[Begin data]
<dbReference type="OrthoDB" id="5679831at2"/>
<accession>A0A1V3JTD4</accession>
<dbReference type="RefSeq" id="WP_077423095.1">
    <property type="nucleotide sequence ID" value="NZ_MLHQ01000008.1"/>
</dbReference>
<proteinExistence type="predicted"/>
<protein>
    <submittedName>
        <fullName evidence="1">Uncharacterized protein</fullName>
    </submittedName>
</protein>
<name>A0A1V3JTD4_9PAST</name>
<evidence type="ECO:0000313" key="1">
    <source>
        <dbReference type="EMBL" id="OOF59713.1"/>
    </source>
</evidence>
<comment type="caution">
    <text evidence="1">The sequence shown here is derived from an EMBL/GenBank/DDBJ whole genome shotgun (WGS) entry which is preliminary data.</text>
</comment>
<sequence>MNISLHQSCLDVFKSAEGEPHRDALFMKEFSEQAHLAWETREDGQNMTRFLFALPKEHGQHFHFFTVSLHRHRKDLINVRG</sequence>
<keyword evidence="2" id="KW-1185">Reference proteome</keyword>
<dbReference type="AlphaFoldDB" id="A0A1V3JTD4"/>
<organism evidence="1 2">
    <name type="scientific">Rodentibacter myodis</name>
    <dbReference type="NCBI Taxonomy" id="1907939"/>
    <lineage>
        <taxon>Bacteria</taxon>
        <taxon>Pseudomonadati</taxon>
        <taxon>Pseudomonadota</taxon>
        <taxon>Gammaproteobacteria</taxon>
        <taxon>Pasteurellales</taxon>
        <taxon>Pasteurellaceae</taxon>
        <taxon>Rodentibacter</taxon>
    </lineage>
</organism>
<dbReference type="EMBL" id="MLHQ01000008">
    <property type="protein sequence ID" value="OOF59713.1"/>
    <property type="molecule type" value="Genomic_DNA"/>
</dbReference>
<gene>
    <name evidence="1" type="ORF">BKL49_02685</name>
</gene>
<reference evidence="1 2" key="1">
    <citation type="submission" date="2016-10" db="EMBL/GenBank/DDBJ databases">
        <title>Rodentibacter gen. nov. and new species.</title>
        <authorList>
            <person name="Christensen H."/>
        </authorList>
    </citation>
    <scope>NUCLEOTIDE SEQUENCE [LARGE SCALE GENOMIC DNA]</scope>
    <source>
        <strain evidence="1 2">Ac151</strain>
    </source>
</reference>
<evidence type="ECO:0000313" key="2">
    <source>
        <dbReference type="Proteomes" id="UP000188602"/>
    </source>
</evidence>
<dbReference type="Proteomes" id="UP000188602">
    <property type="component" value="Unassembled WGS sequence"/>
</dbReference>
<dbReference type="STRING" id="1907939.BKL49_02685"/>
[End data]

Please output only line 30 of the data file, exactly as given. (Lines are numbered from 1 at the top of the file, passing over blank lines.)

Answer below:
        <taxon>Pseudomonadota</taxon>